Guests - If You want access to member only forums on HSO. You will gain access only when you Sign-in or Sign-Up on HotSpotOutdoors.

It's easy - LOOK UPPER right menu.

  • Announcements

    • Rick

      Members Only Fluid Forum View   08/08/2017

      Fluid forum view allows members only to get right to the meat of this community; the topics. You can toggle between your preferred forum view just below to the left on the main forum entrance. You will see three icons. Try them out and see what you prefer.   Fluid view allows you, if you are a signed up member, to see the newest topic posts in either all forums (select none or all) or in just your favorite forums (select the ones you want to see when you come to Fishing Minnesota). It keeps and in real time with respect to Topic posts and lets YOU SELECT YOUR FAVORITE FORUMS. It can make things fun and easy. This is especially true for less experienced visitors raised on social media. If you, as a members want more specific topics, you can even select a single forum to view. Let us take a look at fluid view in action. We will then break it down and explain how it works in more detail.   The video shows the topic list and the forum filter box. As you can see, it is easy to change the topic list by changing the selected forums. This view replaces the traditional list of categories and forums.   Of course, members only can change the view to better suit your way of browsing.   You will notice a “grid” option. We have moved the grid forum theme setting into the main forum settings. This makes it an option for members only to choose. This screenshot also shows the removal of the forum breadcrumb in fluid view mode. Fluid view remembers your last forum selection so you don’t lose your place when you go back to the listing. The benefit of this feature is easy to see. It removes a potential barrier of entry for members only. It puts the spotlight on topics themselves, and not the hierarchical forum structure. You as a member will enjoy viewing many forums at once and switching between them without leaving the page. We hope that fluid view, the new functionality is an asset that you enjoy .
  • RECEIVE THE GIFTS MEMBERS SHARE WITH YOU HERE...THEN...CREATE SOMETHING TO ENCHANT OTHERS THAT YOU WANT TO SHARE

    You know what we all love...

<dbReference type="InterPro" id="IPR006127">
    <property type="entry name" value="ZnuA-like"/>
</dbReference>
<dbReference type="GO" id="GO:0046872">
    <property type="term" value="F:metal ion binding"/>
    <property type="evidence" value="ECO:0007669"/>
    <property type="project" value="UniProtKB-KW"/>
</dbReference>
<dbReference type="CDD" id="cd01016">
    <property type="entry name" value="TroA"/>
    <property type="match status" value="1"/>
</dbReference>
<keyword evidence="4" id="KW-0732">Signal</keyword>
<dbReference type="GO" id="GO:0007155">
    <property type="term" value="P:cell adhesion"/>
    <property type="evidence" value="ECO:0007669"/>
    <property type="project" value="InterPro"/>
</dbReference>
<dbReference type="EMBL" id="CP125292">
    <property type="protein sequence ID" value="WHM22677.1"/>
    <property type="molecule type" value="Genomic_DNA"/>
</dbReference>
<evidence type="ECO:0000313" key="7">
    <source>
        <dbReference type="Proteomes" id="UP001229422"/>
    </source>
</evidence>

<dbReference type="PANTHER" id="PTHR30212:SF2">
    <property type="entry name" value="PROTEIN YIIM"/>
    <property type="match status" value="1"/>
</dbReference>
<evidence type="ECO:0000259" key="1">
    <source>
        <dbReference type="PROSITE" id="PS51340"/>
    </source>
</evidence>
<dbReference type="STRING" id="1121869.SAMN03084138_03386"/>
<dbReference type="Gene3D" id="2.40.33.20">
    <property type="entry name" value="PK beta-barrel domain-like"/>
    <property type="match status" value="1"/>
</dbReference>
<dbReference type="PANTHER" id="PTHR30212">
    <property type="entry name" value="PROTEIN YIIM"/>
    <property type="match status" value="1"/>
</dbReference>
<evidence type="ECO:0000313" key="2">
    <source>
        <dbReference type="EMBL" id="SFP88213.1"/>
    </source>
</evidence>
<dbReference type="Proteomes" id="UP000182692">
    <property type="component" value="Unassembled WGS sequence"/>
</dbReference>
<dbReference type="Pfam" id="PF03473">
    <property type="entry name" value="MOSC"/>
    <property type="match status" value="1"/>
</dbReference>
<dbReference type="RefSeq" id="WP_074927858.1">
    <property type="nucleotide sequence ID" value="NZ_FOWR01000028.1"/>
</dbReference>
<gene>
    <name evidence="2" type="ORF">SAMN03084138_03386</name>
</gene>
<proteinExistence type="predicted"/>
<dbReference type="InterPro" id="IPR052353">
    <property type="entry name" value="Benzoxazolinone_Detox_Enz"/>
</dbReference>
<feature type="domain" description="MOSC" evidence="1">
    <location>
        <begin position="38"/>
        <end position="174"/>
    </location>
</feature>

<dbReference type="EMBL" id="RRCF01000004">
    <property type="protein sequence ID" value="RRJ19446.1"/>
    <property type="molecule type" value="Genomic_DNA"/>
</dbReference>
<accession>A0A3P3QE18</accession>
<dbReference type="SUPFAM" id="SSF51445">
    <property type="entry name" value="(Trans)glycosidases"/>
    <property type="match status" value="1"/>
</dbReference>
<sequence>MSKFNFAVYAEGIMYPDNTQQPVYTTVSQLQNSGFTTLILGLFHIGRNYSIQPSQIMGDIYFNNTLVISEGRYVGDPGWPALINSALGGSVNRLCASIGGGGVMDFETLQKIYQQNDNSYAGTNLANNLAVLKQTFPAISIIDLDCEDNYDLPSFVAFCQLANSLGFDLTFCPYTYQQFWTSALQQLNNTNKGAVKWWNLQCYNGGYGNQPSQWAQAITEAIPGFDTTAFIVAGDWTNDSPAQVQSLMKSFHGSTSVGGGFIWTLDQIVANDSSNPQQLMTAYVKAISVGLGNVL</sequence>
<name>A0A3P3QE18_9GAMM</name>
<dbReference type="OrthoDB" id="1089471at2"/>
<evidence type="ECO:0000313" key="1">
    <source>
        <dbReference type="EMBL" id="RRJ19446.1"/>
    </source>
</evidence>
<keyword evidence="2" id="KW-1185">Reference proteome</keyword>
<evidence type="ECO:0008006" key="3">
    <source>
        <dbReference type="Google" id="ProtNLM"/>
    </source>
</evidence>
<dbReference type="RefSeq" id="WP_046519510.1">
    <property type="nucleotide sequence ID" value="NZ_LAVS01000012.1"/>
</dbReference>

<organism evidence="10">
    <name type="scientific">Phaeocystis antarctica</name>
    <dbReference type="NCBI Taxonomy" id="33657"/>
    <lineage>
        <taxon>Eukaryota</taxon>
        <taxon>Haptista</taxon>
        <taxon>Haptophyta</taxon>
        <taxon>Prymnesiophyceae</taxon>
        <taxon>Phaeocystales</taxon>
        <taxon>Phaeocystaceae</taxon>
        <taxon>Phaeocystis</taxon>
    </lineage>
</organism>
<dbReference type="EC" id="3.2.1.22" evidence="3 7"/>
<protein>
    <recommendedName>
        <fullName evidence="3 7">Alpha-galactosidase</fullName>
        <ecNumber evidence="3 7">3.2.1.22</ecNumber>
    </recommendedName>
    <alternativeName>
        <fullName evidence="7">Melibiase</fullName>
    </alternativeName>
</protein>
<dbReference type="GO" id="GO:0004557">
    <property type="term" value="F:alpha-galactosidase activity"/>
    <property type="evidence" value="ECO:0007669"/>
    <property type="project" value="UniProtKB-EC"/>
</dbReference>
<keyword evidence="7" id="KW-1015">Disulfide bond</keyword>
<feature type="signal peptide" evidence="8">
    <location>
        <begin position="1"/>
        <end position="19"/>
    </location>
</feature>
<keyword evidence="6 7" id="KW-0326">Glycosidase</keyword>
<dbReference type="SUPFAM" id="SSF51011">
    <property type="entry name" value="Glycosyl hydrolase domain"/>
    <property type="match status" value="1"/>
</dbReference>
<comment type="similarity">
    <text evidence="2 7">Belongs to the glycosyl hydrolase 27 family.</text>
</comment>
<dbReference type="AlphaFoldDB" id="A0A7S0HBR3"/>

When you enchant people, you fill them with delight and yourself in return. Have Fun!!!

Sign in to follow this  
Hookmaster

Rusty rotors on 2004 Silverado

Recommended Posts

I have a 2004 Silverado crew cab. I heard a scraping noise while making right hand curves. I took the left rear tire of and found the outer edge of the rotors are severely rusted. So much that it is affecting the available braking surface. Has anyone else experienced this? Is there a service bulletin or recall on this. The pads still have plenty on them but the rotor is shot.

Share this post


Link to post
Share on other sites

Everybody with a Chevy truck with rear disk will reply yes, they have they same problem!

Two things happen,

1. The bracket that the pads mount into has rusted under the metal shims pinching/seizing the pads. There have been many times I have had to use a hammer to pound the old pads out. I have a bench top sandblaster that I use to clean these up with then I apply a thin layer of High temp 3M brake lube (copper colored anti-seize looking stuff) and finally reinstall the shims over that. The pads should slide freely once this is done.

2. The caliper slide is frozen in the bracket. This will also usually result in a worn out inner pad and plenty of friction material left on the outboard pad. Typically the entire surface of the outside of the rotor will be rusted up also.

Share this post


Link to post
Share on other sites

I have a 2000 Silverado and replaced the rotors due to rust. $600 at the shop or $124 do it your self with China made rotors. Took me about 2 or 3 hours. There is a lot of talk about this on the net. But Chevy has not had a recall.

Share this post


Link to post
Share on other sites

It's been a while since I did my own brakes but I have a friend who's a good wrench to help me. Can anyone recommend a brand of rotor to look at and ones to stay away from.

Share this post


Link to post
Share on other sites

Just in the process of replacing the front pads on my '04 Silverado and have one question... Aside from the fact that the bolts that hold the caliper and the carrige together have a T-55 torx head, is there anything special about removing these bolts? I cant seem to get them to budge. They are really torqued down. Any tips would be greatly appreciated...

Share this post


Link to post
Share on other sites

The place I deal with has Raybestos rotors in a 3 different grades. If you can get them through your supplier I would use either the mid grade or premium one but not the cheapest one. If you do a lot of heavy braking and trailering go with the premium one, otherwise the mid grade will be fine for average use.